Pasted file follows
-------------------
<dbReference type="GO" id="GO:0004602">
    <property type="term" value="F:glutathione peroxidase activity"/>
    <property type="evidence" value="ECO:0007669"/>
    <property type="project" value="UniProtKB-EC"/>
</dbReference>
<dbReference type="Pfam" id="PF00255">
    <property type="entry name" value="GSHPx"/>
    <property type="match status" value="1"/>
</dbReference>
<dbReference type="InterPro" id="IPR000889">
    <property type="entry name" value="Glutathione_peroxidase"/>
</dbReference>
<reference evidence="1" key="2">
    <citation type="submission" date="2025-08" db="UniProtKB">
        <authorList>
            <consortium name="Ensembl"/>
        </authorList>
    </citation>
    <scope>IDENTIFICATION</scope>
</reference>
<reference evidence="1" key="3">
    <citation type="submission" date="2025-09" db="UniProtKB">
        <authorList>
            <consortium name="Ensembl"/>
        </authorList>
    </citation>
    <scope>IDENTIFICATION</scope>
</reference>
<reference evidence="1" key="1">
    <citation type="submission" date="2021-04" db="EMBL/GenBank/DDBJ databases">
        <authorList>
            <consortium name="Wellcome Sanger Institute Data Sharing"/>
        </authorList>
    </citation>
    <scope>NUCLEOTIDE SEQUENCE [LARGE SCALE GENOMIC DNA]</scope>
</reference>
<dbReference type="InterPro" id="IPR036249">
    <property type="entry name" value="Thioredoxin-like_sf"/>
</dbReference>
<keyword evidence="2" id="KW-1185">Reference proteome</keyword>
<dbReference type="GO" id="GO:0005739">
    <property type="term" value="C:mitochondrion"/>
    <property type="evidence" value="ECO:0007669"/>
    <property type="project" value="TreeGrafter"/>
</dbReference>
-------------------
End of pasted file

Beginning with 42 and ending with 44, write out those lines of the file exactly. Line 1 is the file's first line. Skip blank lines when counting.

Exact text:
    <property type="term" value="C:mitochondrion"/>
    <property type="evidence" value="ECO:0007669"/>
    <property type="project" value="TreeGrafter"/>